Hwaseong Wetlands FNS and Adjacent Wetlands, July 21-25

Bird News from Nial Moores and Jung Hanchul

Highlights of five days of survey along the Gyeonggi coast included 31 species of shorebird, with a minimum 2,755 Far Eastern Curlew in the Hwaseong Wetlands FNS and 443 in the Asan Bay Reclamation Area; a single Nordmann’s Greenshank; internationally important concentrations of Terek Sandpiper and Eurasian Whimbrel at Maehwari and in the FNS; good views of displaying Greater Painted-snipe; more than 350 Black-faced Spoonbill in total; and also in the FNS, vocalizing von Shrenck’s Bittern and one or two Chinese Penduline Tit – suggesting local breeding.

Part of the long line of shorebirds roosting along the Hwaseong Reclamation Lake during tides above about 8.2m © Jung Hanchul
Nordmann’s Greenshank Tringa guttifer 청다리도요사촌 (on left) with Black-tailed Gull and Common Greenshank © Nial Moores

Funded by the EAAFP and the Hwaseong Eco-Foundation, our surveys were part of an effort both to catch the likely peak of southward migration of the globally Endangered Far Eastern Curlew through the ROK, with teams also counting tidal flats in Incheon (on 24th and 25th) and in the Geum Estuary (on 22nd and 23rd) (a detailed report on that now in progress); and also to gather counts of waterbirds to compare with survey over the same dates last year as part of the Hwaseong Wetlands Project.   

Conducted in oppressive heat (with morning lows of 28C and maxima daily reaching 35C, briefly peaking at 38C), our surveys recorded 58 species of waterbird and almost 13,900 individual waterbirds in the FNS. This compares well with 49 species of waterbird and 13, 253 individual waterbirds counted on July 21st and 24th 2020 in somewhat milder and much wetter conditions.

Our counts help contribute further to the really good baseline that we have developed for the Hwaseong Wetlands FNS over the past year. In truth, this is now a far more scientific and useful dataset for conservation-management purposes than much of the shockingly poor commentary on waterbirds included in the formal submission for World Heritage listing of four tidal flats accepted earlier this week (see for example the really confusing text on page 87 of the”Nomination Text” at: https://whc.unesco.org/en/list/1591/documents/).  Our counts also help to confirm the Ramsar-defined international importance of the still unprotected Asan Bay (with its three large reclamation impoundments idle for now) and the still unprotected “Maehwari Tidal Flat” (stretching from Gungpyeong to Songgyori). However, our high counts alone do not capture what appears to be a massive rate of turnover through this area of many shorebird species in late July, including in stints, Terek Sandpiper and Far Eastern Curlew (but NOT in e.g., Far Eastern Oystercatcher and Eurasian Curlew)…Are many of “our” shorebirds arriving on the ROK coast in late July; remaining for only a day or two; then moving across the Yellow Sea to stage on the Chinese Yellow Sea coast, or are they heading even further south on the Flyway (perhaps to Taiwan and the Philippines?) on their long, long journey back to Australia?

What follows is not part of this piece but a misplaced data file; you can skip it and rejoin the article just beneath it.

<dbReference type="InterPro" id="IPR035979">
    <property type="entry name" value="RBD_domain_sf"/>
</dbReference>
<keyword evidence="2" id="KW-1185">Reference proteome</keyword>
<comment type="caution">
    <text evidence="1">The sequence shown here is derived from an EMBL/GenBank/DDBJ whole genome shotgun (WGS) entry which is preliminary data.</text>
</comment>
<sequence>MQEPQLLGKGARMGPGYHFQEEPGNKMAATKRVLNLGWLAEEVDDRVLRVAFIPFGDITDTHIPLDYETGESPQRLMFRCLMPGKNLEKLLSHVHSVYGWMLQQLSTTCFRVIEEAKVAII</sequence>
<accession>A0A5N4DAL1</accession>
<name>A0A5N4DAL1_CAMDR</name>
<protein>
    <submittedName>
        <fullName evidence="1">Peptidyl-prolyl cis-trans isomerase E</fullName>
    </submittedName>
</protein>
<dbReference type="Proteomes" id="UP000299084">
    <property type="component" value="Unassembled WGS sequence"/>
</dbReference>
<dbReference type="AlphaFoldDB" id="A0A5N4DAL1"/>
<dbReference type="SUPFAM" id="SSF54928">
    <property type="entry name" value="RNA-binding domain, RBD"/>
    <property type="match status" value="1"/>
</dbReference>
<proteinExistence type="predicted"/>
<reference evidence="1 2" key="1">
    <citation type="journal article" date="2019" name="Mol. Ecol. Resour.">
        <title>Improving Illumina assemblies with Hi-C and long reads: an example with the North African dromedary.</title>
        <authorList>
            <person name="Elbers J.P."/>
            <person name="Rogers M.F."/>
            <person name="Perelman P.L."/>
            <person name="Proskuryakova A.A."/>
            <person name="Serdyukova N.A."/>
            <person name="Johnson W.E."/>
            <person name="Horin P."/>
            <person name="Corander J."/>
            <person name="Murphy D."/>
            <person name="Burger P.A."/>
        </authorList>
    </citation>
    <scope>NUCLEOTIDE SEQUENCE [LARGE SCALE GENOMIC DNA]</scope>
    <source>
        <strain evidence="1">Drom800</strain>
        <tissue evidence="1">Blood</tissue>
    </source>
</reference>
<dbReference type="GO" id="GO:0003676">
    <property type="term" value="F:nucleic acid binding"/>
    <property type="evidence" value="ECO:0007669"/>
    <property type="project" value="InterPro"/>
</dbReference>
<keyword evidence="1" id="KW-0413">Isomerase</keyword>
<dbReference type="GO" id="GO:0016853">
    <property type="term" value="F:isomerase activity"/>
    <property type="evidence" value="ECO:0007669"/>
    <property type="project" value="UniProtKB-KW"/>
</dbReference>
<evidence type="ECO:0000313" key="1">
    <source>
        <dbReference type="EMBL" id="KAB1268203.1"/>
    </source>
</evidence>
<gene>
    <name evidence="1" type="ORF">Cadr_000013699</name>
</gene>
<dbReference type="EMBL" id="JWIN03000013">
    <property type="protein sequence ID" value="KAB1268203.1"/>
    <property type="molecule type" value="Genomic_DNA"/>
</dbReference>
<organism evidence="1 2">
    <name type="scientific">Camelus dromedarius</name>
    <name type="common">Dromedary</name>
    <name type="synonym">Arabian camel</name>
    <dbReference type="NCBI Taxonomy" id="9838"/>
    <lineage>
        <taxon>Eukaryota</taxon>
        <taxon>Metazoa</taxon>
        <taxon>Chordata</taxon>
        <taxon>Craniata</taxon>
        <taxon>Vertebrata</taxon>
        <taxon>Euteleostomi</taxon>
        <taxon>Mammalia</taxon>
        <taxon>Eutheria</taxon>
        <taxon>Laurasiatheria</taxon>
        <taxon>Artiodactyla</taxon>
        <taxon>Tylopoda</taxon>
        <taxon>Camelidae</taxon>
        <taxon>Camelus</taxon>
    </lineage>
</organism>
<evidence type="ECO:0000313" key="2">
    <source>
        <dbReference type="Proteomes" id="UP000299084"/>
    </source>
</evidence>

A few species / observations of interest follow:

Tundra Bean Goose Anser serrirostris 큰기러기. 23, some now starting wing moult, still in the FNS.

Greater White-fronted Goose Anser albifrons 쇠기러기. Seven in the FNS still.

Far Eastern Oystercatcher Haematopus osculans 검은머리물떼새 . 508 on the 24th and 514 on the 25th in the FNS. Only 16 juveniles noted.

Black-winged Stilt Himantopus himantopus 장다리물떼새. The main breeding area for this and several other species was (intentionally?) bulldozed a week before our survey started, in order to create flat, dry fallow fields (instead of wet fallow fields) . We found only 33 stilts in total, including about 10 young.

Juvenile Black-winged Stilts © Nial Moores

Kentish Plover Charadrius alexandrinus 흰물떼새. Less than 10 seen in the FNS (compared with 1,013 recorded in the same period last year); and a high count of only about 200 in the Asan Bay Reclamation Area. Did flooding and high water levels in late May/ early June wipe out most of the local breeding population? Or is some other factor at work here?

Kentish Plover © Jung Hanchul . Note the large proportion of birds in wing moult.

Greater Painted-snipe Rostratula benghalensis 호사도요. Four were heard (and two well watched).

Greater Painted-snipe © Nial Moores

Eurasian Whimbrel Numenius phaeopus 중부리도요. High counts of 550 (1% of the estimated Flyway Population) in the FNS and of 632 in Maehwari. Many of these were likely the same individuals moving between the two sites.

Far Eastern Curlew Numenius madagascariensis 알락꼬리마도요. In the FNS, 445 on the 22nd; 2,755 on the 24th; and 1,655 on 25th. At Maehwari, 478 on 22nd and 525 on 24th. In the Asan Bay Reclamation Area, 333 on 21st and 443 on 23rd. Only 65 were counted on a massively wide tidal flat between Jeibu and Teibu on the 24th. The big daily changes in numbers in the FNS and the low number of birds starting wing moult was in stark contrast to the next species.

Eurasian Curlew Numenius arquata 마도요. In the FNS, 1,685 on the 22nd; 1,700 on 24th; and 1,850 on 25th. Large numbers in progressively higher numbers at the other sites too. Many were in heavy wing moult.

Black-faced Spoonbill Platalea minor 저어새. High counts of 176 in the FNS (including one bird with a sat-backpack), 127 in Asan Bay Reclamation Area, and 48 at Maehwari.

Black-faced Spoonbills © Jung Hanchul

Chinese Egret Egretta eulophotes 노랑부리백로. High counts of 18 in the FNS and of 34 at Maehwari. None seen in the Asan Bay Reclamation Area.

Chinese Egret © Jung Hanchul

Leave a Reply

Your email address will not be published. Required fields are marked *

This site uses Akismet to reduce spam. Learn how your comment data is processed.